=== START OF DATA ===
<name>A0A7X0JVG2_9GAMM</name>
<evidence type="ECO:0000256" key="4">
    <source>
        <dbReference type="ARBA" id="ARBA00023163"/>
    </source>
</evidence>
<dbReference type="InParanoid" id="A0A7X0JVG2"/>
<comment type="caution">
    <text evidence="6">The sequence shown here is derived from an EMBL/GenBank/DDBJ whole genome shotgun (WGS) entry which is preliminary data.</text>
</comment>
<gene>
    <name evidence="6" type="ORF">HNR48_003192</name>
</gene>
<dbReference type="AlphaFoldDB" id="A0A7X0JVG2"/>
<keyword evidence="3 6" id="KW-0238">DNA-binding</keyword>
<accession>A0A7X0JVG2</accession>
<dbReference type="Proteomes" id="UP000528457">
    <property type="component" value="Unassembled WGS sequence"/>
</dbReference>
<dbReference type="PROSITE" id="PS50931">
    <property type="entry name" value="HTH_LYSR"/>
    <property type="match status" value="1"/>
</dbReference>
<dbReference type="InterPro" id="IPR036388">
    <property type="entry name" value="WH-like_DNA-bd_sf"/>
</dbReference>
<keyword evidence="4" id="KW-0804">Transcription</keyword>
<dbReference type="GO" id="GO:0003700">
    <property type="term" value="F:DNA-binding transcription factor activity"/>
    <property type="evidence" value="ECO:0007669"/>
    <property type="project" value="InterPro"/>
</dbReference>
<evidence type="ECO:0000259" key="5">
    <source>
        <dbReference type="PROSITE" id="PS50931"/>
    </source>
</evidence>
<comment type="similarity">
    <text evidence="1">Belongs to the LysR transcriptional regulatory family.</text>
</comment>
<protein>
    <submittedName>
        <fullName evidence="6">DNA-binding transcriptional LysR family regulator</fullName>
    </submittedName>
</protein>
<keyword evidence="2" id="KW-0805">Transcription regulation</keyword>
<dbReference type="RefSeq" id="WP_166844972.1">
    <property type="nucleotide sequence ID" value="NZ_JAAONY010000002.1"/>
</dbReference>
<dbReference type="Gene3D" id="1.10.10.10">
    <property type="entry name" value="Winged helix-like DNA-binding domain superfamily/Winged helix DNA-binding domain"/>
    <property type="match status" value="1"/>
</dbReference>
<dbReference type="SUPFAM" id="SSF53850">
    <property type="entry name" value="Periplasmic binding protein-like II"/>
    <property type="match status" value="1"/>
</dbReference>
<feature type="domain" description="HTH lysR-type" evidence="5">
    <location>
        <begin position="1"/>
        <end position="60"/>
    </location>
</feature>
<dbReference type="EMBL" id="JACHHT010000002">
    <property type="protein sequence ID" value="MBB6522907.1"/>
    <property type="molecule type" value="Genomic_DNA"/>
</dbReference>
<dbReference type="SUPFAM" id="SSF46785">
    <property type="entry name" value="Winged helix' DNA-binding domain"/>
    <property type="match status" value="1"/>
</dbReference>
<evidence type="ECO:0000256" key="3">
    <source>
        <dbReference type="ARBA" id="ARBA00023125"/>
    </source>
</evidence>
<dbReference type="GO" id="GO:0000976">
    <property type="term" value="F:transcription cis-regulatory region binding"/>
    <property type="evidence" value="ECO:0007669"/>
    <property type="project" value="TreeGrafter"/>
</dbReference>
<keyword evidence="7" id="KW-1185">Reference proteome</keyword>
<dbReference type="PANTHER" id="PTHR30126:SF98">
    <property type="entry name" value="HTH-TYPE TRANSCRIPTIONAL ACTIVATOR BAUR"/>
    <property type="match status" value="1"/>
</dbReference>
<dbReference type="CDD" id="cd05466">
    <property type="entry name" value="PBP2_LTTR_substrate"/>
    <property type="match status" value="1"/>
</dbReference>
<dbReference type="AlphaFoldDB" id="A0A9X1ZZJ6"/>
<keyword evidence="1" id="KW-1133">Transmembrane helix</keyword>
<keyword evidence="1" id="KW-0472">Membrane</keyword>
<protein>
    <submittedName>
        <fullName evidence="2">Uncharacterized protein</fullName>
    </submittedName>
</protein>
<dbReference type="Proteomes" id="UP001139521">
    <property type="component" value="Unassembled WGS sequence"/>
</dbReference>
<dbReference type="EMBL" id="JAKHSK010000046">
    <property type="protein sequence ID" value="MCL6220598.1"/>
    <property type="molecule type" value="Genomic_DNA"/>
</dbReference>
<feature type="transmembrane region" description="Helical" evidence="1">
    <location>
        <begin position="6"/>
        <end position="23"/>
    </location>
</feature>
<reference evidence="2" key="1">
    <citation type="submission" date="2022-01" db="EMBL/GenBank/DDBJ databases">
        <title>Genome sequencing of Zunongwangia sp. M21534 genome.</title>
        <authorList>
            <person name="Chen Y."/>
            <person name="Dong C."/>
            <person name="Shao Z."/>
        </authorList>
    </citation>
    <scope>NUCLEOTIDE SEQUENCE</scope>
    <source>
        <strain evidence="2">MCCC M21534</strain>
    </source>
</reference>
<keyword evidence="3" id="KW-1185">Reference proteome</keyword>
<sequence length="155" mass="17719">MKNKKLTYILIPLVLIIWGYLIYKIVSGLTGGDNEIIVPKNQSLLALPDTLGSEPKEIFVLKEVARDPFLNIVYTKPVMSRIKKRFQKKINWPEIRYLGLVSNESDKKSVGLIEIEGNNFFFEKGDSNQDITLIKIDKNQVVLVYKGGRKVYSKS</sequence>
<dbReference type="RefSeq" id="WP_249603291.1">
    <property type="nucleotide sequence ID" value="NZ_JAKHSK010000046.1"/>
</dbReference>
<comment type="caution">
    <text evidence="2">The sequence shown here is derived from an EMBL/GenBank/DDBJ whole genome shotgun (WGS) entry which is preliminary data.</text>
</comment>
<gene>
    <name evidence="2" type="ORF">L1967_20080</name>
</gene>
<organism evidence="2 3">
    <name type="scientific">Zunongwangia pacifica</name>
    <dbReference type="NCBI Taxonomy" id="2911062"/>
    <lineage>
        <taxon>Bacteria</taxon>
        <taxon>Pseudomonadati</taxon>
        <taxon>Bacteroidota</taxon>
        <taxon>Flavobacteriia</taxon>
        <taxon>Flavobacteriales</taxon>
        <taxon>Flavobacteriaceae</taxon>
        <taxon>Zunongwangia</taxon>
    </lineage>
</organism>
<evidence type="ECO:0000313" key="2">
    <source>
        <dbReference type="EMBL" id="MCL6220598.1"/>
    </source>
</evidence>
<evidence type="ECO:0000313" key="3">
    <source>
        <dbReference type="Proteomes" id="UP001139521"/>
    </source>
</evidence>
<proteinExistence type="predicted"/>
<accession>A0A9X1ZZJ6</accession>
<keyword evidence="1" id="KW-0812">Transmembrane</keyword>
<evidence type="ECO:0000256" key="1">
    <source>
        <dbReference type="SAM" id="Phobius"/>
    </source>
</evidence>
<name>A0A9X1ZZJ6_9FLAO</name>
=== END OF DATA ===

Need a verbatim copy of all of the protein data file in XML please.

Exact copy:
<name>A0A7X0JVG2_9GAMM</name>
<evidence type="ECO:0000256" key="4">
    <source>
        <dbReference type="ARBA" id="ARBA00023163"/>
    </source>
</evidence>
<dbReference type="InParanoid" id="A0A7X0JVG2"/>
<comment type="caution">
    <text evidence="6">The sequence shown here is derived from an EMBL/GenBank/DDBJ whole genome shotgun (WGS) entry which is preliminary data.</text>
</comment>
<gene>
    <name evidence="6" type="ORF">HNR48_003192</name>
</gene>
<dbReference type="AlphaFoldDB" id="A0A7X0JVG2"/>
<keyword evidence="3 6" id="KW-0238">DNA-binding</keyword>
<accession>A0A7X0JVG2</accession>
<dbReference type="Proteomes" id="UP000528457">
    <property type="component" value="Unassembled WGS sequence"/>
</dbReference>
<dbReference type="PROSITE" id="PS50931">
    <property type="entry name" value="HTH_LYSR"/>
    <property type="match status" value="1"/>
</dbReference>
<dbReference type="InterPro" id="IPR036388">
    <property type="entry name" value="WH-like_DNA-bd_sf"/>
</dbReference>
<keyword evidence="4" id="KW-0804">Transcription</keyword>
<dbReference type="GO" id="GO:0003700">
    <property type="term" value="F:DNA-binding transcription factor activity"/>
    <property type="evidence" value="ECO:0007669"/>
    <property type="project" value="InterPro"/>
</dbReference>
<evidence type="ECO:0000259" key="5">
    <source>
        <dbReference type="PROSITE" id="PS50931"/>
    </source>
</evidence>
<comment type="similarity">
    <text evidence="1">Belongs to the LysR transcriptional regulatory family.</text>
</comment>
<protein>
    <submittedName>
        <fullName evidence="6">DNA-binding transcriptional LysR family regulator</fullName>
    </submittedName>
</protein>
<keyword evidence="2" id="KW-0805">Transcription regulation</keyword>
<dbReference type="RefSeq" id="WP_166844972.1">
    <property type="nucleotide sequence ID" value="NZ_JAAONY010000002.1"/>
</dbReference>
<dbReference type="Gene3D" id="1.10.10.10">
    <property type="entry name" value="Winged helix-like DNA-binding domain superfamily/Winged helix DNA-binding domain"/>
    <property type="match status" value="1"/>
</dbReference>
<dbReference type="SUPFAM" id="SSF53850">
    <property type="entry name" value="Periplasmic binding protein-like II"/>
    <property type="match status" value="1"/>
</dbReference>
<feature type="domain" description="HTH lysR-type" evidence="5">
    <location>
        <begin position="1"/>
        <end position="60"/>
    </location>
</feature>
<dbReference type="EMBL" id="JACHHT010000002">
    <property type="protein sequence ID" value="MBB6522907.1"/>
    <property type="molecule type" value="Genomic_DNA"/>
</dbReference>
<dbReference type="SUPFAM" id="SSF46785">
    <property type="entry name" value="Winged helix' DNA-binding domain"/>
    <property type="match status" value="1"/>
</dbReference>
<evidence type="ECO:0000256" key="3">
    <source>
        <dbReference type="ARBA" id="ARBA00023125"/>
    </source>
</evidence>
<dbReference type="GO" id="GO:0000976">
    <property type="term" value="F:transcription cis-regulatory region binding"/>
    <property type="evidence" value="ECO:0007669"/>
    <property type="project" value="TreeGrafter"/>
</dbReference>
<keyword evidence="7" id="KW-1185">Reference proteome</keyword>
<dbReference type="PANTHER" id="PTHR30126:SF98">
    <property type="entry name" value="HTH-TYPE TRANSCRIPTIONAL ACTIVATOR BAUR"/>
    <property type="match status" value="1"/>
</dbReference>
<dbReference type="CDD" id="cd05466">
    <property type="entry name" value="PBP2_LTTR_substrate"/>
    <property type="match status" value="1"/>
</dbReference>
<dbReference type="AlphaFoldDB" id="A0A9X1ZZJ6"/>
<keyword evidence="1" id="KW-1133">Transmembrane helix</keyword>
<keyword evidence="1" id="KW-0472">Membrane</keyword>
<protein>
    <submittedName>
        <fullName evidence="2">Uncharacterized protein</fullName>
    </submittedName>
</protein>
<dbReference type="Proteomes" id="UP001139521">
    <property type="component" value="Unassembled WGS sequence"/>
</dbReference>
<dbReference type="EMBL" id="JAKHSK010000046">
    <property type="protein sequence ID" value="MCL6220598.1"/>
    <property type="molecule type" value="Genomic_DNA"/>
</dbReference>
<feature type="transmembrane region" description="Helical" evidence="1">
    <location>
        <begin position="6"/>
        <end position="23"/>
    </location>
</feature>
<reference evidence="2" key="1">
    <citation type="submission" date="2022-01" db="EMBL/GenBank/DDBJ databases">
        <title>Genome sequencing of Zunongwangia sp. M21534 genome.</title>
        <authorList>
            <person name="Chen Y."/>
            <person name="Dong C."/>
            <person name="Shao Z."/>
        </authorList>
    </citation>
    <scope>NUCLEOTIDE SEQUENCE</scope>
    <source>
        <strain evidence="2">MCCC M21534</strain>
    </source>
</reference>
<keyword evidence="3" id="KW-1185">Reference proteome</keyword>
<sequence length="155" mass="17719">MKNKKLTYILIPLVLIIWGYLIYKIVSGLTGGDNEIIVPKNQSLLALPDTLGSEPKEIFVLKEVARDPFLNIVYTKPVMSRIKKRFQKKINWPEIRYLGLVSNESDKKSVGLIEIEGNNFFFEKGDSNQDITLIKIDKNQVVLVYKGGRKVYSKS</sequence>
<dbReference type="RefSeq" id="WP_249603291.1">
    <property type="nucleotide sequence ID" value="NZ_JAKHSK010000046.1"/>
</dbReference>
<comment type="caution">
    <text evidence="2">The sequence shown here is derived from an EMBL/GenBank/DDBJ whole genome shotgun (WGS) entry which is preliminary data.</text>
</comment>
<gene>
    <name evidence="2" type="ORF">L1967_20080</name>
</gene>
<organism evidence="2 3">
    <name type="scientific">Zunongwangia pacifica</name>
    <dbReference type="NCBI Taxonomy" id="2911062"/>
    <lineage>
        <taxon>Bacteria</taxon>
        <taxon>Pseudomonadati</taxon>
        <taxon>Bacteroidota</taxon>
        <taxon>Flavobacteriia</taxon>
        <taxon>Flavobacteriales</taxon>
        <taxon>Flavobacteriaceae</taxon>
        <taxon>Zunongwangia</taxon>
    </lineage>
</organism>
<evidence type="ECO:0000313" key="2">
    <source>
        <dbReference type="EMBL" id="MCL6220598.1"/>
    </source>
</evidence>
<evidence type="ECO:0000313" key="3">
    <source>
        <dbReference type="Proteomes" id="UP001139521"/>
    </source>
</evidence>
<proteinExistence type="predicted"/>
<accession>A0A9X1ZZJ6</accession>
<keyword evidence="1" id="KW-0812">Transmembrane</keyword>
<evidence type="ECO:0000256" key="1">
    <source>
        <dbReference type="SAM" id="Phobius"/>
    </source>
</evidence>
<name>A0A9X1ZZJ6_9FLAO</name>